Frontline niraparib (Zejula) is the new standard of care for patients with newly diagnosed, platinum-sensitive advanced ovarian cancer, after the positive results from the phase III PRIMA trial, explained Antonio González-Martín, MD, lead author in the study.
González-Martín recently discussed PRIMA with OncLive, a sister publication of Oncology Nursing News.
“I believe PRIMA provides the clearest observation of the benefit of PARP inhibitors in the frontline maintenance setting, regardless of biomarker status,” said González-Martín, co-director of the Department of Medical Oncology, Clinica Universidad de Navarra. “It should be considered a new standard of care.”
In the trial, niraparib extended progression-free survival (PFS) by 5.6 months over placebo for patients with newly diagnosed, advanced cancer who achieved a partial or complete response to platinum-based chemotherapy. Furthermore, the median PFS was 13.8 months with niraparib compared to 8.2 months with placebo in the overall population. For patients who tested positive for homologous recombination deficiency (HRD), median PFS was 21.9 months and 10.4 months for niraparib and placebo, respectively.
“We saw a clear decrease in the risk of relapse in patients with HRD of 57%,” González-Martín said. “We observed that close to 60% of patients at 18 months after randomization, which is approximately 2 years after starting chemotherapy, were still alive and progression free.”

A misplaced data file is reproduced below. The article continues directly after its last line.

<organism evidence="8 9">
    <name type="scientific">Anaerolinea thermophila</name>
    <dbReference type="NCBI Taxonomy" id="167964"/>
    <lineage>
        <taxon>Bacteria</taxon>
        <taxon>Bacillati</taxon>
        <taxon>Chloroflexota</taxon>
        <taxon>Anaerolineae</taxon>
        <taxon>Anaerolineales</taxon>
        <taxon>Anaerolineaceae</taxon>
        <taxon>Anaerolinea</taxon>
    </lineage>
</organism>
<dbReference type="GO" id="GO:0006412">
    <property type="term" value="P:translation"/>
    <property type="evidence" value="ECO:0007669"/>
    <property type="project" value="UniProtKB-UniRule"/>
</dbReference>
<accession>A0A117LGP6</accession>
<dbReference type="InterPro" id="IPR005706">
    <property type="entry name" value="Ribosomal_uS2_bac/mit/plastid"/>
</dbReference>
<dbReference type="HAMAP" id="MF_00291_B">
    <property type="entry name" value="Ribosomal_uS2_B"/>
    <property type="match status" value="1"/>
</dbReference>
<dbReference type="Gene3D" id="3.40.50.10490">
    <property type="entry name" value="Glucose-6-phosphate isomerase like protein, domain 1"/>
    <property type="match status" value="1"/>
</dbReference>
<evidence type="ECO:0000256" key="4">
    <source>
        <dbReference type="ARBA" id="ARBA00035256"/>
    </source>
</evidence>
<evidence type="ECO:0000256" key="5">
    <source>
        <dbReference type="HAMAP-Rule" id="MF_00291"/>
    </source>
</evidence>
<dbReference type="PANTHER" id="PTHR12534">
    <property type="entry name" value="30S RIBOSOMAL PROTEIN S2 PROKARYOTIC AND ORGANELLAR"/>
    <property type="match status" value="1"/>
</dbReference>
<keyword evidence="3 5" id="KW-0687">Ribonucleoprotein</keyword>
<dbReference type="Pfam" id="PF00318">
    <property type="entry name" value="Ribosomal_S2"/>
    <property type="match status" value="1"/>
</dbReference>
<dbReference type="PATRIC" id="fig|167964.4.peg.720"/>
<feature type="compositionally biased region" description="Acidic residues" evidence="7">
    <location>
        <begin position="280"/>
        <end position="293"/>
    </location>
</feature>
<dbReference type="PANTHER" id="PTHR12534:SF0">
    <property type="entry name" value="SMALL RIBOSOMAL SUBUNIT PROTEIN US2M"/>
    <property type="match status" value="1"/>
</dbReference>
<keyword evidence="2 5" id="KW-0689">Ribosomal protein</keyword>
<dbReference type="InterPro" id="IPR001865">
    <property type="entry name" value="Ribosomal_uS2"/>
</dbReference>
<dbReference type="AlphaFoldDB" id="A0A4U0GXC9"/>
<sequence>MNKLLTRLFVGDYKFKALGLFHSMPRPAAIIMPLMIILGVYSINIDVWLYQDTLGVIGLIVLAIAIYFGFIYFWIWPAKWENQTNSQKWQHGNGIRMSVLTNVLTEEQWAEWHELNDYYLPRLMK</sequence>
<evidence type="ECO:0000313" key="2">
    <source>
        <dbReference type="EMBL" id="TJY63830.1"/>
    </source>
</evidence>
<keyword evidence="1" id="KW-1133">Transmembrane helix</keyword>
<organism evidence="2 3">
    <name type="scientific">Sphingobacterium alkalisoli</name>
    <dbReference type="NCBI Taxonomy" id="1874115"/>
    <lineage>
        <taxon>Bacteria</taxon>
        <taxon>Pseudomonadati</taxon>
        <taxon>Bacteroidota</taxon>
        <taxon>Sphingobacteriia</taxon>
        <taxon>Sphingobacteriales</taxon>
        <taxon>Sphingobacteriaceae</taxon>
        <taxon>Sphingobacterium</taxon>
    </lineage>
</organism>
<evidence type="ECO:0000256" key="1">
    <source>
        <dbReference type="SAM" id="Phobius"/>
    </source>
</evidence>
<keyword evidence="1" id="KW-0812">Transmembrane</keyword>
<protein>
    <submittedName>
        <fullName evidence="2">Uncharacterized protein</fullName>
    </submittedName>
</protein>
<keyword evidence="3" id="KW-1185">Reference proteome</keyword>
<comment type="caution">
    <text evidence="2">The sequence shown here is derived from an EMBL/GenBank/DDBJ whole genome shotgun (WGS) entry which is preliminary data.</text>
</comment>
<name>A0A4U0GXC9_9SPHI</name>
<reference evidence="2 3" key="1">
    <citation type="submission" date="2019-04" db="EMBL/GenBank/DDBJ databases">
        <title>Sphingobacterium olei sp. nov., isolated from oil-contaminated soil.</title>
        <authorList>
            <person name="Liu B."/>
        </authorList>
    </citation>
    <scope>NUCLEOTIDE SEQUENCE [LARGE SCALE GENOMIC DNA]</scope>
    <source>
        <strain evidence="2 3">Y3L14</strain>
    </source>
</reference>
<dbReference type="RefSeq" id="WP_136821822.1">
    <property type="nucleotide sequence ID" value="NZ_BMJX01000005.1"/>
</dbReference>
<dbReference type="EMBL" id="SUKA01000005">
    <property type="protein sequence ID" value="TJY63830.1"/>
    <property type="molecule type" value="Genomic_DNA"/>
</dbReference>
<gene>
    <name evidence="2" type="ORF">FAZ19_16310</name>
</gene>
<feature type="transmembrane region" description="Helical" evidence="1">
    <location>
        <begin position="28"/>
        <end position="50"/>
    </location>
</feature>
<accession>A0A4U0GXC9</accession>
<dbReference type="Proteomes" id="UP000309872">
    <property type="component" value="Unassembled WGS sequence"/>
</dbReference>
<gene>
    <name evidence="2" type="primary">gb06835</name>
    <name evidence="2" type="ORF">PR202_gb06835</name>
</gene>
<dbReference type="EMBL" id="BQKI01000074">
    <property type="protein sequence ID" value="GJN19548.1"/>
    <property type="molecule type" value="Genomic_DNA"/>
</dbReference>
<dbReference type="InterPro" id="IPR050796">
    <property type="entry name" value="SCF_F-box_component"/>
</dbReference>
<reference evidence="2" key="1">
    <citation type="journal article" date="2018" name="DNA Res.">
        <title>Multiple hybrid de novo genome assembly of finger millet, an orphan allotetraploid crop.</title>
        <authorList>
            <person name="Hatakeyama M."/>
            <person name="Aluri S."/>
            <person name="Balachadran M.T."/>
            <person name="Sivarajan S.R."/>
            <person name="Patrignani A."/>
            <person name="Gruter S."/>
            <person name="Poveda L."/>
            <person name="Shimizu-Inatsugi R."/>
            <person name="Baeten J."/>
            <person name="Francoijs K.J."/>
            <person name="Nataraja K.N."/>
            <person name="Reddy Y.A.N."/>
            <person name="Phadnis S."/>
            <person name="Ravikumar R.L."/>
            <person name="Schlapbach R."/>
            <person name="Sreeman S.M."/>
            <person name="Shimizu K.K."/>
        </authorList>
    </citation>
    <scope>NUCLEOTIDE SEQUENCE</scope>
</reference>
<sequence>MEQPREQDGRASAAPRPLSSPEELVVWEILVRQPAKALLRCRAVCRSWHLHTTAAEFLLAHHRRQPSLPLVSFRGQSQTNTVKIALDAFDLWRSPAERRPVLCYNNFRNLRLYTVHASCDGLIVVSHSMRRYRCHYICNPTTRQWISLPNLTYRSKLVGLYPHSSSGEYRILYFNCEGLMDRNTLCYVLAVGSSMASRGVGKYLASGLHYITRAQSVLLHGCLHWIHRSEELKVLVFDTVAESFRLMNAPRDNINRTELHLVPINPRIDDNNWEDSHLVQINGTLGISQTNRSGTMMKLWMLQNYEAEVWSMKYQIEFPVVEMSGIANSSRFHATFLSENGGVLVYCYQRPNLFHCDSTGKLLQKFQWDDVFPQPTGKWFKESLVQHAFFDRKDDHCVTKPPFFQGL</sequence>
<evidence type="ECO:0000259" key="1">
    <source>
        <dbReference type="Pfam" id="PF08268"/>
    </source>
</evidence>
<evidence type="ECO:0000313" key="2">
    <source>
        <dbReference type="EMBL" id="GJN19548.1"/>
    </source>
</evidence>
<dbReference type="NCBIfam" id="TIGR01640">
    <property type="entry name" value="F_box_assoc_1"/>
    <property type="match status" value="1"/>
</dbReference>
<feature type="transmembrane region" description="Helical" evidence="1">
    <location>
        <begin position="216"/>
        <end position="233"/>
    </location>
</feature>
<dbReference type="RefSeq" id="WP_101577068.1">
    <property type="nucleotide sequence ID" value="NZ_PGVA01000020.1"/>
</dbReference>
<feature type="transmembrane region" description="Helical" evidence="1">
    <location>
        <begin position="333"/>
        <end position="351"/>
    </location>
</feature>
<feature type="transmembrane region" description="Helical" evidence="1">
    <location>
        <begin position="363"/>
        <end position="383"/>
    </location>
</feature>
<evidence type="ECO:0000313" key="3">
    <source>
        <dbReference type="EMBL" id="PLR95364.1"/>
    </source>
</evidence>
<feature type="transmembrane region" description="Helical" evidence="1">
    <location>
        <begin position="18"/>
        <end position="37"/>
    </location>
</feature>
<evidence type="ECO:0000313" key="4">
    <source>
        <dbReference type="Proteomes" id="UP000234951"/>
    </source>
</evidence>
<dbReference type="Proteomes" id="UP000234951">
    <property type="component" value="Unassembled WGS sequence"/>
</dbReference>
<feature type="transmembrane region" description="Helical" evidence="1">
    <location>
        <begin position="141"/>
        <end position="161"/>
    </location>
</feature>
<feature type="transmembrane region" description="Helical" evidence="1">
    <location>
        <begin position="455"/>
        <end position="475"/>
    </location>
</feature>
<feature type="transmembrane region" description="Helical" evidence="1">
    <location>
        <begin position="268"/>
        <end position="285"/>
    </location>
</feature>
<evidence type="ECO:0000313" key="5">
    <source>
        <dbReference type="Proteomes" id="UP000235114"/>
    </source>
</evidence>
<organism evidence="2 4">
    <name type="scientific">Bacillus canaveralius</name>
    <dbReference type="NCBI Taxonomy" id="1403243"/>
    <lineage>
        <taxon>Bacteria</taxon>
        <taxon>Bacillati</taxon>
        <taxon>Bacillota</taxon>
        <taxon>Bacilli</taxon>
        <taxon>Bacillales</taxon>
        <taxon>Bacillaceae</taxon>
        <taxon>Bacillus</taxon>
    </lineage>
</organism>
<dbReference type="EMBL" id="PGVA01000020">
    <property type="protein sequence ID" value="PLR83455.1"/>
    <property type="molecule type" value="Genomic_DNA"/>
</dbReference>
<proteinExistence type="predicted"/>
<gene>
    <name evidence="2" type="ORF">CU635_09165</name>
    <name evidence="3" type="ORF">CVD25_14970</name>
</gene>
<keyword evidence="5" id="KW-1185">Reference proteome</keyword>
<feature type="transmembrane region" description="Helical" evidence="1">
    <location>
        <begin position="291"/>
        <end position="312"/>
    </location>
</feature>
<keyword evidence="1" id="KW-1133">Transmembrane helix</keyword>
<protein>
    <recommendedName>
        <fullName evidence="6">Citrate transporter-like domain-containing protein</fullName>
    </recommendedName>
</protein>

González-Martín said that PRIMA is 1 of the 3 recent studies that is, “going to change the landscape of ovarian cancer.” The other 2 are the PAOLA-1 and VELIA studies.
In particular, niraparib presents an attractive option for the patient population who does not have data to support the administration of other PARP inhibitors.
“We have several patients for whom we do not have good data with other drugs like bevacizumab (Avastin), such as patients who need to receive neoadjuvant chemotherapy. For those patients, we do not have good evidence of the impact of bevacizumab. Those patients represent two-thirds of the patients who were included in PRIMA in whom we saw a great benefit with niraparib,” González-Martín said. “For those patients, niraparib is clearly another option.”
Having the option to give niraparib to this group of women is practice-changing, according to González-Martín.
“PRIMA has changed how we see and treat patients with ovarian cancer.”
González-Martín A, Pothuri B, Vergote IB, et al. Niraparib therapy in patients with newly diagnosed advanced ovarian cancer (PRIMA/ENGOT-OV26/GOG-3012 study). Ann Oncol. 30(suppl 5; abstr LBA1). doi: 10.1093/annonc/mdz394.052.
A version of this article originally appeared on OncLive as, “Niraparib Emerges as a Frontline Maintenance Standard in Advanced Ovarian Cancer.”